DJP
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Re: Accounting for FX spot deals

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Yup, their example is the sale of USD in a GBP functional currency entity. On trade date they recognise a receivable for the foreign currency they are selling (in GBP) and immediately derecognise the foreign currency (Cash USD).

But a FX spot transaction consists of selling a currency and buying another. So which currency should be considered the financial asset that is being purchased or sold? One could say that this is driven by the functional currency, so the asset to be sold or purchased is the foreign currency, but again there are cases where the currency pair consists of currencies where neither is the entity's functional currency. Also, foreign currency can be used to settle the purchase of financial assets denominated in foreign currency. For example, if my entity is GBP and I am buying a USD bond -- and if I use trade date accounting --, I will recognise the bond and a payable in USD on the trade date. In this case the USD cash is not being immediately derecognised, which would contradict a bit Deloitte's example (although I appreciate that the type of transaction is different).

More and more I am convinced that FX spot transactions should be treated as short-term FX forwards, because that's what they actually are in theory, although spot and forward are often used as antonyms (but a spot transaction that takes 2 days to settle is not really settled on "spot", is it?). Either that or, if we use trade date accounting, the purchased currency should be recognised and the sold currency derecognised on the trade date, and there is nothing left to do on the settlement date, because in the accountings books the settlement has already taken place.

Anyway, I was just wondering what companies are actually doing in practice. Any input would be highly appreciated.
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Marek Muc
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Re: Accounting for FX spot deals

Post by Marek Muc »

I'm afraid that our forum is still in an too early stage to get a wider practical perspective from other users, but let's see.

In the meantime, I'm looking at an example in IFRS 9 (Guidance on implementing, par. D.2.1). In their example, you purchase a financial asset, trade date is 29 December, settlement date is 4 January. On 29 December , they debit financial asset, but credit financial liabilities, not cash.
DJP
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Re: Accounting for FX spot deals

Post by DJP »

Indeed they are, but they don't specify what financial asset they are purchasing. What if it is cash, which is the case in a FX spot transaction? Cash is also a financial asset, so the same logic in that example applies (and I guess that's where Deloitte is basing their example on). But in a FX spot transaction you exchange cash, one currency flows in and the other flows out. Which one is the asset that is sold or purchased according to the IFRS example? We both agree that either currency is a financial asset, but also the "cash" used to settle the transaction. Tricky, no? :)
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Marek Muc
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Re: Accounting for FX spot deals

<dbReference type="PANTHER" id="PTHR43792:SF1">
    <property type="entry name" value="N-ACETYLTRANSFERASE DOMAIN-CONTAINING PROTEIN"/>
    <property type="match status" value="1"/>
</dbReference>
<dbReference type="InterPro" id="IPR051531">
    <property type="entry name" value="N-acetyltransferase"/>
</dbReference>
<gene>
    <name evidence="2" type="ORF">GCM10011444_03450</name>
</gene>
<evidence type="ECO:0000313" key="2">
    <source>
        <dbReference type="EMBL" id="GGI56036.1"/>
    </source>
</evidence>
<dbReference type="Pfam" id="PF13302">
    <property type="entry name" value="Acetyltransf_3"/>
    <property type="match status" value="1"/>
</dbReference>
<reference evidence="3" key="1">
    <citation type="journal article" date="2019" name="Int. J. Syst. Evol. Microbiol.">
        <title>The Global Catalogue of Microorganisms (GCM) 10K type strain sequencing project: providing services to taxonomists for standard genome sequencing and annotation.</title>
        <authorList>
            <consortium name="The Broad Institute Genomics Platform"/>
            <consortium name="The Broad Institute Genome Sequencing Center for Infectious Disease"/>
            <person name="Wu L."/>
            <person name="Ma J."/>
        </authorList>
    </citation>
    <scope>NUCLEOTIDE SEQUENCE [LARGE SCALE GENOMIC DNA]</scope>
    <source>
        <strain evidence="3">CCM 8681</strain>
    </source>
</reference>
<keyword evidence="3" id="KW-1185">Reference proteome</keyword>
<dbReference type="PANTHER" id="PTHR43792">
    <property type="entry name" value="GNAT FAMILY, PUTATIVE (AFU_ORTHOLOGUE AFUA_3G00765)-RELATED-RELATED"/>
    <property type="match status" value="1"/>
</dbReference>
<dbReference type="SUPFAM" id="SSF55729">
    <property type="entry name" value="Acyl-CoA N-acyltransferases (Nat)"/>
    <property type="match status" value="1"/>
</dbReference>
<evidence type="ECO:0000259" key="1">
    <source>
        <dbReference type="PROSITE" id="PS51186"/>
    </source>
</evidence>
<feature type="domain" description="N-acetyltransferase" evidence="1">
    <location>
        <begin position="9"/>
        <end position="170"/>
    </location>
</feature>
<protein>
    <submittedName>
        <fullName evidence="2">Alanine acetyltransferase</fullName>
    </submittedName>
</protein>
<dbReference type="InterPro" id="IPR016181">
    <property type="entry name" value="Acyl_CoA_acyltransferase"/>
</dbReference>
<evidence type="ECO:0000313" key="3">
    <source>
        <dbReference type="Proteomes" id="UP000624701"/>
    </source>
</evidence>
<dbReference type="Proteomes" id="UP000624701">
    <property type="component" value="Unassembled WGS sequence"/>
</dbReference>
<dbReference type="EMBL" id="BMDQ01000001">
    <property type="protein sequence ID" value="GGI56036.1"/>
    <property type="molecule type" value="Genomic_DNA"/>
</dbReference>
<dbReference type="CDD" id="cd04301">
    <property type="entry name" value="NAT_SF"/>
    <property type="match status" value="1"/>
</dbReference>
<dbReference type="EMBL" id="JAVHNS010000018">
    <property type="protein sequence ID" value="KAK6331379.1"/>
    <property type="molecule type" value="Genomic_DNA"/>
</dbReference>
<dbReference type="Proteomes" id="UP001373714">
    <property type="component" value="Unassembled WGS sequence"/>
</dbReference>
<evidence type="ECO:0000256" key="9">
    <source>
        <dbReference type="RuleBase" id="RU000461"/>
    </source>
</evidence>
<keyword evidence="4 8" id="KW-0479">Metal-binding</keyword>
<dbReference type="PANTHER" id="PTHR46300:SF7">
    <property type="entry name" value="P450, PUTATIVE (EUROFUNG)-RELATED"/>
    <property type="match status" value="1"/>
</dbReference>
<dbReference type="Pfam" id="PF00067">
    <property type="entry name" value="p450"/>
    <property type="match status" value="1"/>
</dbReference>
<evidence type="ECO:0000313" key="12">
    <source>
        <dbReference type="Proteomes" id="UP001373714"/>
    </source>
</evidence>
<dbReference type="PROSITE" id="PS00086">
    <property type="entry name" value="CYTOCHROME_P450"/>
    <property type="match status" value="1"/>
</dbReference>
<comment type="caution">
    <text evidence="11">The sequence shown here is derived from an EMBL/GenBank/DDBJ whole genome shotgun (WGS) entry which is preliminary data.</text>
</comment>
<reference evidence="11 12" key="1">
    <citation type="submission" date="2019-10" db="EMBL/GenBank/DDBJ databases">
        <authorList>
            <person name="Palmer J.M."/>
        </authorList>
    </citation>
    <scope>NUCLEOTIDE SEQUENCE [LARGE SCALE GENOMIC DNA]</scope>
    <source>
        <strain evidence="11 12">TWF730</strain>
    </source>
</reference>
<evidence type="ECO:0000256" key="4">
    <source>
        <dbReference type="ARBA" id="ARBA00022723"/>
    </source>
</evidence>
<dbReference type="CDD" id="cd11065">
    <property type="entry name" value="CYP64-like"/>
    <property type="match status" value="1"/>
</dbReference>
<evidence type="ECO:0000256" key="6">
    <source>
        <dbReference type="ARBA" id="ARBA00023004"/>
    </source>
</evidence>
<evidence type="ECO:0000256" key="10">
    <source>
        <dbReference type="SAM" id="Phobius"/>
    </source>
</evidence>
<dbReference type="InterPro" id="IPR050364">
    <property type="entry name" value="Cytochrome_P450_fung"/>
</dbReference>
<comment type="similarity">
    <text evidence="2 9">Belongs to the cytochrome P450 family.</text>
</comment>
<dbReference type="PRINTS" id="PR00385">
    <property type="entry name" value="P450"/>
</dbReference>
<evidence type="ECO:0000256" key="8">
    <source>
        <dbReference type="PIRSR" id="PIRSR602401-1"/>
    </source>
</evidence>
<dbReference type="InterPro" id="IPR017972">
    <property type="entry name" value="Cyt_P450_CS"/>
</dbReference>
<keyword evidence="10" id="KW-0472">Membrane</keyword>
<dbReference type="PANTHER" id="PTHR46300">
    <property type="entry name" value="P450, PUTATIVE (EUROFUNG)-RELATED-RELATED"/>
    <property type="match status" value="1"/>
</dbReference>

Post by Marek Muc »

We don't need to know what kind of asset they purchased in IFRS 9 example. We know that they didn't credit cash, but recognised a financial liability. So it's a substantial difference to Deloitte's approach IMO.
DJP
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Re: Accounting for FX spot deals

Post by DJP »

IFRS 9's example is about the purchase of a financial asset. Deloitte's example is about the sale of a financial asset (foreign currency cash). In one case the financial asset (we don't know which) is recognised against a payable, and in the other the financial asset (cash) is derecognised against a receivable. The logic is exactly the same.
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Marek Muc
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Re: Accounting for FX spot deals

Post by Marek Muc »

ok I focused on the entries that you provided in your examples, but it's true that you said that Deloitte's example is different

this indeed is confusing...

when I read para. B3.1.5 it seems to clearly state that
Trade date accounting refers to (a) the recognition of an asset to be received and the liability to pay for it on the trade date, and (b) derecognition of an asset that is sold, recognition of any gain or loss on disposal and the recognition of a receivable from the buyer for payment on the trade date.
so coming back to your example:
Let’s assume that the functional currency is the EUR and the entity is entering into a USD/GBP FX spot deal (buying USD, selling GBP). Would you basically recognise the USD cash and derecognise the GBP cash on the trade date?
Dr Cash USD
CR Cash GBP
the entries should rather be:
DR Cash USD (an asset to be received)
but CR liability (liability to pay for it on the trade date)

this seems to be technically correct, but it still doesn't feel right to me...

as you said, it would be interesting to know what other members do in real life

maybe the solution to this confusion is not to apply trade date accounting to FX spot deals :)
DJP
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Re: Accounting for FX spot deals

Post by DJP »

Then we would be left with derivative accounting :)
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Marek Muc
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Re: Accounting for FX spot deals

Post by Marek Muc »

true :)

but it should be possible (in most cases at least) not recognise anything between trade date and settlement date due to immaterial impact of the valuation of such a 'derivative'